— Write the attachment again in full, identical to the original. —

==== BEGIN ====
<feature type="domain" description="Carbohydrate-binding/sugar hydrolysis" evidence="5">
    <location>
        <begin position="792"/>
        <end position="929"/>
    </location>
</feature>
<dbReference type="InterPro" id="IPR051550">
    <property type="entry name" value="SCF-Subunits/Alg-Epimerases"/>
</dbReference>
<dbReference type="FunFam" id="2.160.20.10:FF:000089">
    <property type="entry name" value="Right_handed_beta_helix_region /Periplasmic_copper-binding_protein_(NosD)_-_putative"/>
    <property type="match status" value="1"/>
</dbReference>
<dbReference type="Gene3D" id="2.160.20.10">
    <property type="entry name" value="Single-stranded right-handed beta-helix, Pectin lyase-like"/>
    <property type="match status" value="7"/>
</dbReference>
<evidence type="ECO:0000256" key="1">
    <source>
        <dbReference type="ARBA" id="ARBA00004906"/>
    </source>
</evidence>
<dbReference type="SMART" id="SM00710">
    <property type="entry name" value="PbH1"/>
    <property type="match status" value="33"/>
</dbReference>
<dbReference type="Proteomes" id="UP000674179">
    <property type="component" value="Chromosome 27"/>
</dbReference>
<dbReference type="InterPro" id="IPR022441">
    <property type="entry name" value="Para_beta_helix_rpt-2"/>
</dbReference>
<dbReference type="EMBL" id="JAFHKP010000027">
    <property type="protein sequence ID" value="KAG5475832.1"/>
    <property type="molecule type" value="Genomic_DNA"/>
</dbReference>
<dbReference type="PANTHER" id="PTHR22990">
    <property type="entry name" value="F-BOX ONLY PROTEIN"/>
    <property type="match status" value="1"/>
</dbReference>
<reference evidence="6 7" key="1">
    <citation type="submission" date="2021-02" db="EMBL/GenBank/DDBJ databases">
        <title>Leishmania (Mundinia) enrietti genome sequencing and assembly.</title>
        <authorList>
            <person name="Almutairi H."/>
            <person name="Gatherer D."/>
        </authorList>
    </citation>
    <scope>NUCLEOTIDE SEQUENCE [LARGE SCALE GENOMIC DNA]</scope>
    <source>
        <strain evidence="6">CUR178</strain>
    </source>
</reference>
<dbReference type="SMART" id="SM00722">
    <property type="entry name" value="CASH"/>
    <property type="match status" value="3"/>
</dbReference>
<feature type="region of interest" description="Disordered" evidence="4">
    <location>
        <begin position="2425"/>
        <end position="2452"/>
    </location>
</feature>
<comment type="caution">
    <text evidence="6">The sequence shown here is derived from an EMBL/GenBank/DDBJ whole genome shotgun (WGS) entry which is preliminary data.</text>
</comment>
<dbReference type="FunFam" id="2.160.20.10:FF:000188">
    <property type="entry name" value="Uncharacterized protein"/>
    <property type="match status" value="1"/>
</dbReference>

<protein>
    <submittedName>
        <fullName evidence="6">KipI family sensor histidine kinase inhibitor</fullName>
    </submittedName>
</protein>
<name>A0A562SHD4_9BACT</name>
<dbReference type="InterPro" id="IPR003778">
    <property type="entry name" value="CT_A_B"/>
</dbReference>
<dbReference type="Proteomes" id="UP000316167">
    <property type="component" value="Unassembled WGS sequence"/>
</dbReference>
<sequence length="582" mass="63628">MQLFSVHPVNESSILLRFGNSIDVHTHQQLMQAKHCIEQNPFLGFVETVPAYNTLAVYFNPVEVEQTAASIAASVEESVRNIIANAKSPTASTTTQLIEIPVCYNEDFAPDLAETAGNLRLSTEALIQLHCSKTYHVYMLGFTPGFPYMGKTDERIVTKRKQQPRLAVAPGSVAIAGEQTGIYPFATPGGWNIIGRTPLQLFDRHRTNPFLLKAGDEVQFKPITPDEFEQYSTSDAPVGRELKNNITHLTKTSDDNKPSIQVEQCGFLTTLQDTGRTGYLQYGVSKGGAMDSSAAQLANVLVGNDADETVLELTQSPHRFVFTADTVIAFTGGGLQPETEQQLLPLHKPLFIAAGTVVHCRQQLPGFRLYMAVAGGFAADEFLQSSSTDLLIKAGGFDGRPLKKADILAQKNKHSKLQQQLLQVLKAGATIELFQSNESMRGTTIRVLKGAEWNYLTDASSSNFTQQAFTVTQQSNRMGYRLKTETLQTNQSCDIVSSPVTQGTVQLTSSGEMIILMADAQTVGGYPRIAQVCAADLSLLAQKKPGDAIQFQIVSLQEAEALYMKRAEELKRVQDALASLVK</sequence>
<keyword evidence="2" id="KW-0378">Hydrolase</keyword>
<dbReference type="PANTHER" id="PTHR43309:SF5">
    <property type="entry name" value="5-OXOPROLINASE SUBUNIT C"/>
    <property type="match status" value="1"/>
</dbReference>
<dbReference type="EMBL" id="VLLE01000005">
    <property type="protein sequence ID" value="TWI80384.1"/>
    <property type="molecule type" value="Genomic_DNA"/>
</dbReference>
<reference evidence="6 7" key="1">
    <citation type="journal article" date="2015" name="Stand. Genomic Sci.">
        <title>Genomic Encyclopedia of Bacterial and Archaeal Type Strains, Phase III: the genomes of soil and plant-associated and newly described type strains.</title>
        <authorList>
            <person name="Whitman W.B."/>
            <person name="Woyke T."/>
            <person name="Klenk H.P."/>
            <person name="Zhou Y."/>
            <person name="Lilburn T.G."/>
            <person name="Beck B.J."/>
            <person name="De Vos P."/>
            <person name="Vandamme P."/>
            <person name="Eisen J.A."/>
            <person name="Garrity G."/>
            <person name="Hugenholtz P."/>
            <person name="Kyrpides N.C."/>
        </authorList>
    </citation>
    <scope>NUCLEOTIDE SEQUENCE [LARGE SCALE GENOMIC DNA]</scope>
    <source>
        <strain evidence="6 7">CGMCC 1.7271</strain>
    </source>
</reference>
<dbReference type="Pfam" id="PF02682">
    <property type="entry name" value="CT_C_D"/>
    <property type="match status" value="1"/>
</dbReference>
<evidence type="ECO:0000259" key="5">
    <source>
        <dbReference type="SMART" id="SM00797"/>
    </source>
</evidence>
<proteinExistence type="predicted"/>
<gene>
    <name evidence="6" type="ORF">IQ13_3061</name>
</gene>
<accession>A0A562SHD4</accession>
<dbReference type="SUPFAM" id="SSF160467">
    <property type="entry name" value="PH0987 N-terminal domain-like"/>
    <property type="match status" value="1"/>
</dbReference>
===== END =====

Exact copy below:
<feature type="domain" description="Carbohydrate-binding/sugar hydrolysis" evidence="5">
    <location>
        <begin position="792"/>
        <end position="929"/>
    </location>
</feature>
<dbReference type="InterPro" id="IPR051550">
    <property type="entry name" value="SCF-Subunits/Alg-Epimerases"/>
</dbReference>
<dbReference type="FunFam" id="2.160.20.10:FF:000089">
    <property type="entry name" value="Right_handed_beta_helix_region /Periplasmic_copper-binding_protein_(NosD)_-_putative"/>
    <property type="match status" value="1"/>
</dbReference>
<dbReference type="Gene3D" id="2.160.20.10">
    <property type="entry name" value="Single-stranded right-handed beta-helix, Pectin lyase-like"/>
    <property type="match status" value="7"/>
</dbReference>
<evidence type="ECO:0000256" key="1">
    <source>
        <dbReference type="ARBA" id="ARBA00004906"/>
    </source>
</evidence>
<dbReference type="SMART" id="SM00710">
    <property type="entry name" value="PbH1"/>
    <property type="match status" value="33"/>
</dbReference>
<dbReference type="Proteomes" id="UP000674179">
    <property type="component" value="Chromosome 27"/>
</dbReference>
<dbReference type="InterPro" id="IPR022441">
    <property type="entry name" value="Para_beta_helix_rpt-2"/>
</dbReference>
<dbReference type="EMBL" id="JAFHKP010000027">
    <property type="protein sequence ID" value="KAG5475832.1"/>
    <property type="molecule type" value="Genomic_DNA"/>
</dbReference>
<dbReference type="PANTHER" id="PTHR22990">
    <property type="entry name" value="F-BOX ONLY PROTEIN"/>
    <property type="match status" value="1"/>
</dbReference>
<reference evidence="6 7" key="1">
    <citation type="submission" date="2021-02" db="EMBL/GenBank/DDBJ databases">
        <title>Leishmania (Mundinia) enrietti genome sequencing and assembly.</title>
        <authorList>
            <person name="Almutairi H."/>
            <person name="Gatherer D."/>
        </authorList>
    </citation>
    <scope>NUCLEOTIDE SEQUENCE [LARGE SCALE GENOMIC DNA]</scope>
    <source>
        <strain evidence="6">CUR178</strain>
    </source>
</reference>
<dbReference type="SMART" id="SM00722">
    <property type="entry name" value="CASH"/>
    <property type="match status" value="3"/>
</dbReference>
<feature type="region of interest" description="Disordered" evidence="4">
    <location>
        <begin position="2425"/>
        <end position="2452"/>
    </location>
</feature>
<comment type="caution">
    <text evidence="6">The sequence shown here is derived from an EMBL/GenBank/DDBJ whole genome shotgun (WGS) entry which is preliminary data.</text>
</comment>
<dbReference type="FunFam" id="2.160.20.10:FF:000188">
    <property type="entry name" value="Uncharacterized protein"/>
    <property type="match status" value="1"/>
</dbReference>

<protein>
    <submittedName>
        <fullName evidence="6">KipI family sensor histidine kinase inhibitor</fullName>
    </submittedName>
</protein>
<name>A0A562SHD4_9BACT</name>
<dbReference type="InterPro" id="IPR003778">
    <property type="entry name" value="CT_A_B"/>
</dbReference>
<dbReference type="Proteomes" id="UP000316167">
    <property type="component" value="Unassembled WGS sequence"/>
</dbReference>
<sequence length="582" mass="63628">MQLFSVHPVNESSILLRFGNSIDVHTHQQLMQAKHCIEQNPFLGFVETVPAYNTLAVYFNPVEVEQTAASIAASVEESVRNIIANAKSPTASTTTQLIEIPVCYNEDFAPDLAETAGNLRLSTEALIQLHCSKTYHVYMLGFTPGFPYMGKTDERIVTKRKQQPRLAVAPGSVAIAGEQTGIYPFATPGGWNIIGRTPLQLFDRHRTNPFLLKAGDEVQFKPITPDEFEQYSTSDAPVGRELKNNITHLTKTSDDNKPSIQVEQCGFLTTLQDTGRTGYLQYGVSKGGAMDSSAAQLANVLVGNDADETVLELTQSPHRFVFTADTVIAFTGGGLQPETEQQLLPLHKPLFIAAGTVVHCRQQLPGFRLYMAVAGGFAADEFLQSSSTDLLIKAGGFDGRPLKKADILAQKNKHSKLQQQLLQVLKAGATIELFQSNESMRGTTIRVLKGAEWNYLTDASSSNFTQQAFTVTQQSNRMGYRLKTETLQTNQSCDIVSSPVTQGTVQLTSSGEMIILMADAQTVGGYPRIAQVCAADLSLLAQKKPGDAIQFQIVSLQEAEALYMKRAEELKRVQDALASLVK</sequence>
<keyword evidence="2" id="KW-0378">Hydrolase</keyword>
<dbReference type="PANTHER" id="PTHR43309:SF5">
    <property type="entry name" value="5-OXOPROLINASE SUBUNIT C"/>
    <property type="match status" value="1"/>
</dbReference>
<dbReference type="EMBL" id="VLLE01000005">
    <property type="protein sequence ID" value="TWI80384.1"/>
    <property type="molecule type" value="Genomic_DNA"/>
</dbReference>
<reference evidence="6 7" key="1">
    <citation type="journal article" date="2015" name="Stand. Genomic Sci.">
        <title>Genomic Encyclopedia of Bacterial and Archaeal Type Strains, Phase III: the genomes of soil and plant-associated and newly described type strains.</title>
        <authorList>
            <person name="Whitman W.B."/>
            <person name="Woyke T."/>
            <person name="Klenk H.P."/>
            <person name="Zhou Y."/>
            <person name="Lilburn T.G."/>
            <person name="Beck B.J."/>
            <person name="De Vos P."/>
            <person name="Vandamme P."/>
            <person name="Eisen J.A."/>
            <person name="Garrity G."/>
            <person name="Hugenholtz P."/>
            <person name="Kyrpides N.C."/>
        </authorList>
    </citation>
    <scope>NUCLEOTIDE SEQUENCE [LARGE SCALE GENOMIC DNA]</scope>
    <source>
        <strain evidence="6 7">CGMCC 1.7271</strain>
    </source>
</reference>
<dbReference type="Pfam" id="PF02682">
    <property type="entry name" value="CT_C_D"/>
    <property type="match status" value="1"/>
</dbReference>
<evidence type="ECO:0000259" key="5">
    <source>
        <dbReference type="SMART" id="SM00797"/>
    </source>
</evidence>
<proteinExistence type="predicted"/>
<gene>
    <name evidence="6" type="ORF">IQ13_3061</name>
</gene>
<accession>A0A562SHD4</accession>
<dbReference type="SUPFAM" id="SSF160467">
    <property type="entry name" value="PH0987 N-terminal domain-like"/>
    <property type="match status" value="1"/>
</dbReference>